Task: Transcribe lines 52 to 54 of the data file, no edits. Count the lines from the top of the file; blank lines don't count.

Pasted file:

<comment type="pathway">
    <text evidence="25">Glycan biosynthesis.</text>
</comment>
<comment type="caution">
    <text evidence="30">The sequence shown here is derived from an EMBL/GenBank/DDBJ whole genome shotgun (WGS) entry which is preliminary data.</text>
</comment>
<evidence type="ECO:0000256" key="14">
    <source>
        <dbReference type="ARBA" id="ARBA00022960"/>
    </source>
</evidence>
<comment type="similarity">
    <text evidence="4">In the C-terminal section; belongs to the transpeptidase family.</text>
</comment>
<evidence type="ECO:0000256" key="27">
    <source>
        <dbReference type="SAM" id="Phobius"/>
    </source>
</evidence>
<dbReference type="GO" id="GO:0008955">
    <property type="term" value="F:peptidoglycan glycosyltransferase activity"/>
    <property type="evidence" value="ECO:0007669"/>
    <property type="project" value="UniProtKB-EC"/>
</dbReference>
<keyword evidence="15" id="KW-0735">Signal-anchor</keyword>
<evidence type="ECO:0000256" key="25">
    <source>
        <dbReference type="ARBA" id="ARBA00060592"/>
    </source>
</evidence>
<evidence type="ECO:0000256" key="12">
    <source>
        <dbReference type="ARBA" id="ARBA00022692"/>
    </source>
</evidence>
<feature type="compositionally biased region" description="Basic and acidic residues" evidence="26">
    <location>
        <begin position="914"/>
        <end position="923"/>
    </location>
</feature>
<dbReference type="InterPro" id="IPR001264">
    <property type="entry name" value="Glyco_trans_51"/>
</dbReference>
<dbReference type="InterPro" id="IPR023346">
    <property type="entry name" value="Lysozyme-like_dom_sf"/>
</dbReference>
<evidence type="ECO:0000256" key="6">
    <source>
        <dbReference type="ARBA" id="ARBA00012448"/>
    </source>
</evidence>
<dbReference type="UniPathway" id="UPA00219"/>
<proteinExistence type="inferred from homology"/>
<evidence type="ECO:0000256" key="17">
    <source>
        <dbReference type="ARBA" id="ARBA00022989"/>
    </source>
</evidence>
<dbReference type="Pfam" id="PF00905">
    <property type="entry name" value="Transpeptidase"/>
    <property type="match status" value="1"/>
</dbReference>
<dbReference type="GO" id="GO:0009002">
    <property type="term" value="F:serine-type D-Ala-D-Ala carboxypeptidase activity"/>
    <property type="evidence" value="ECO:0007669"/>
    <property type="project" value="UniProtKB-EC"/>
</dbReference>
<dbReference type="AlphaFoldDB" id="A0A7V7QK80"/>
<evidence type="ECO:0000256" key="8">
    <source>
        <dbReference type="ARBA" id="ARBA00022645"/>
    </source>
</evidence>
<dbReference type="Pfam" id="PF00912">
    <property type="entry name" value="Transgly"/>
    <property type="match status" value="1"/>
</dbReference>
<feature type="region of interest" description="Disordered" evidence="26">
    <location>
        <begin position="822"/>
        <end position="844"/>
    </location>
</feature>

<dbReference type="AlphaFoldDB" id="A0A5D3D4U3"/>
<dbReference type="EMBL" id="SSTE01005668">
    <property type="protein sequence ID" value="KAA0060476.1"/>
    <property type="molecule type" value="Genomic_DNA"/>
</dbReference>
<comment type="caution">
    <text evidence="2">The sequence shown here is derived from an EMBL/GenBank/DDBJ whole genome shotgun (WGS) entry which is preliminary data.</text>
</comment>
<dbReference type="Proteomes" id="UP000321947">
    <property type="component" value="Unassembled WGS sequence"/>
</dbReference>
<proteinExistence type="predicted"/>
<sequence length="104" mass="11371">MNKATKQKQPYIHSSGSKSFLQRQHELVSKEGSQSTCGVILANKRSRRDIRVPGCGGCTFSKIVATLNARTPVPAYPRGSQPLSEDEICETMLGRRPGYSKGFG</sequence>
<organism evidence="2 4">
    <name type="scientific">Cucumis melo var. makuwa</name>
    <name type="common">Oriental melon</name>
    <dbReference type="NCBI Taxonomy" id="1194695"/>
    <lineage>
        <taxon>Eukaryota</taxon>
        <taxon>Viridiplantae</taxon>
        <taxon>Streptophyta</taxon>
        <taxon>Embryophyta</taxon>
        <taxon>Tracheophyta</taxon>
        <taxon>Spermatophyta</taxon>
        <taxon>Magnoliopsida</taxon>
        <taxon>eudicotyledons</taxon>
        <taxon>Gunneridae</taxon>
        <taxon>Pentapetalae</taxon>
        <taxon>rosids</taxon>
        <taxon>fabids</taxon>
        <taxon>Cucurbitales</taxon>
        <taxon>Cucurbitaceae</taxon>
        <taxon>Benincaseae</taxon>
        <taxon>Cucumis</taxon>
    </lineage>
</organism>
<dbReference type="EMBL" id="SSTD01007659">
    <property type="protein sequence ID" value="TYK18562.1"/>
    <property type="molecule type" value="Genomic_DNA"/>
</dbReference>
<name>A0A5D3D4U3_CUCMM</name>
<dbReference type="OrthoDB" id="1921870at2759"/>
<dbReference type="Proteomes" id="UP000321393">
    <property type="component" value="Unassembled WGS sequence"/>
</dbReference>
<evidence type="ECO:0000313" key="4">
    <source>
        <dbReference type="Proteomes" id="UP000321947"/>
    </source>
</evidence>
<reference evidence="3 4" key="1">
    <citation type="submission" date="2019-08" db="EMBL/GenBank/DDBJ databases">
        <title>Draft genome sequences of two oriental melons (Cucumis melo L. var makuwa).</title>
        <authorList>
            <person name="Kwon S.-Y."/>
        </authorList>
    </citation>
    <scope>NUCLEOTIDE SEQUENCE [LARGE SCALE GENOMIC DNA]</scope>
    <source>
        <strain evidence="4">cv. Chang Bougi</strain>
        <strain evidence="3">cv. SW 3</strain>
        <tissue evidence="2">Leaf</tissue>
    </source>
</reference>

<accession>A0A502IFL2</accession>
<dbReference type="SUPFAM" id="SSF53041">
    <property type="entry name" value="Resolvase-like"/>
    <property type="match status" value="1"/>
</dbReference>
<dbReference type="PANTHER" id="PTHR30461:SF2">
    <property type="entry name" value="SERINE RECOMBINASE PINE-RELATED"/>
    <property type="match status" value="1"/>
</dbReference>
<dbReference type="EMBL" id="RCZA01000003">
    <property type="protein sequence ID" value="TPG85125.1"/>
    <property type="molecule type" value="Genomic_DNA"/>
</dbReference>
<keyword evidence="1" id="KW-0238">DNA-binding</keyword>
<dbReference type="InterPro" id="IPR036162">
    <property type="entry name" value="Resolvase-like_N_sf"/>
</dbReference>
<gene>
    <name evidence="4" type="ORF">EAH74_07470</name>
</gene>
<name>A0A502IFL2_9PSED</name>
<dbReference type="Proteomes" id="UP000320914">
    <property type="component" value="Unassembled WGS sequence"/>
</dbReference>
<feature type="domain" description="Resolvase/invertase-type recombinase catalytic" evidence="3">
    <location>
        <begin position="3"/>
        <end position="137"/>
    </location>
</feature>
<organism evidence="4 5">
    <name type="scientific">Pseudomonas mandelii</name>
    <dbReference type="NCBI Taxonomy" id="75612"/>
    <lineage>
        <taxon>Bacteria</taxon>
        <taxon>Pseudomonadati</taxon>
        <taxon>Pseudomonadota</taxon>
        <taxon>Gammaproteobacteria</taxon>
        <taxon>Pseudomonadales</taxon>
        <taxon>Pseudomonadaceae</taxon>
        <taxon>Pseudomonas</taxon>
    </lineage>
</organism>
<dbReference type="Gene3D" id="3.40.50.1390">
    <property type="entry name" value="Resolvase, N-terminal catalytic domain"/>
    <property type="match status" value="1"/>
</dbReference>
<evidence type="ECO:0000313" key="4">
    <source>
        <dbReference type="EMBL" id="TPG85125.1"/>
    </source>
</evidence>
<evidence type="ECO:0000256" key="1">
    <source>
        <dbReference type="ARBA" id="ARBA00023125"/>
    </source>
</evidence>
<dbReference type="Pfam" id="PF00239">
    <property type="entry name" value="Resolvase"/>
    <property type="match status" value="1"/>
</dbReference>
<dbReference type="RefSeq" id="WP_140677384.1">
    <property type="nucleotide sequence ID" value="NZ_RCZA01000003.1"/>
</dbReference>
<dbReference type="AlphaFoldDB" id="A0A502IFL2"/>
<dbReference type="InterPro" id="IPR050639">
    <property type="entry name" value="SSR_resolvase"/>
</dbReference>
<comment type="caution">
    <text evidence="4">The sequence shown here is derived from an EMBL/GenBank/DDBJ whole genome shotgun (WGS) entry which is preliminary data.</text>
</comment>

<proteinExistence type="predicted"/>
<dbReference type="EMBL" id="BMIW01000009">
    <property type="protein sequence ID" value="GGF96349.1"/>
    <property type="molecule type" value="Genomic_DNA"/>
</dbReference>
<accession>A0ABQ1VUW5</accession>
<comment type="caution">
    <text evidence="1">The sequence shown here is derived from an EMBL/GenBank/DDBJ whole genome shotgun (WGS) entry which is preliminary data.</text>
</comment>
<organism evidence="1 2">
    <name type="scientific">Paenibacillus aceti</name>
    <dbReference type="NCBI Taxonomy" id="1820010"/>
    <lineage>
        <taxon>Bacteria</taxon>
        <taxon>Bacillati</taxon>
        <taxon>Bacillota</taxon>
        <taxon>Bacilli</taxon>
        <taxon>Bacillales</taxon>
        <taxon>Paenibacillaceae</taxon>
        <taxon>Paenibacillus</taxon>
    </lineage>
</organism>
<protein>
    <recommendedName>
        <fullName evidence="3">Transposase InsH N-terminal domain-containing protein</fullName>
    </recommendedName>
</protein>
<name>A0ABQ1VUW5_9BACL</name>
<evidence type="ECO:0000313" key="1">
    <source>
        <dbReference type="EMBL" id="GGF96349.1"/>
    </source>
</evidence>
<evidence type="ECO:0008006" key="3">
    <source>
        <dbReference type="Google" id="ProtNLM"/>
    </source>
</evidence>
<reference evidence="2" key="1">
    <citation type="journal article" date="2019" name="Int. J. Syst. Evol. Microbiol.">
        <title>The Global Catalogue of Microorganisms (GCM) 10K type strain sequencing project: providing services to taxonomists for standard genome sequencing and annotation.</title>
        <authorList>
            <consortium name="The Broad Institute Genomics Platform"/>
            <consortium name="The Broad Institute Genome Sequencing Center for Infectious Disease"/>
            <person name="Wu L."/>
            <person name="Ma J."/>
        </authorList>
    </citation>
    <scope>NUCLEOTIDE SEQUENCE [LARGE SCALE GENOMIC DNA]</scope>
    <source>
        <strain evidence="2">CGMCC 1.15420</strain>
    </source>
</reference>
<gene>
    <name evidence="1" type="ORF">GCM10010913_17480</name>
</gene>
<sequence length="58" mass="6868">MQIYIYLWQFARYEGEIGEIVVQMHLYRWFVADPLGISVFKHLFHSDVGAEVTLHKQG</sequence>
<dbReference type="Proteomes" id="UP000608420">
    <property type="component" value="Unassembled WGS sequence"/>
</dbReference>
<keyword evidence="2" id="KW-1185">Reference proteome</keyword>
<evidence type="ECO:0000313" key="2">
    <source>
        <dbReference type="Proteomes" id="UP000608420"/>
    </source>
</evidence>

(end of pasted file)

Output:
</evidence>
<dbReference type="UniPathway" id="UPA00219"/>
<proteinExistence type="inferred from homology"/>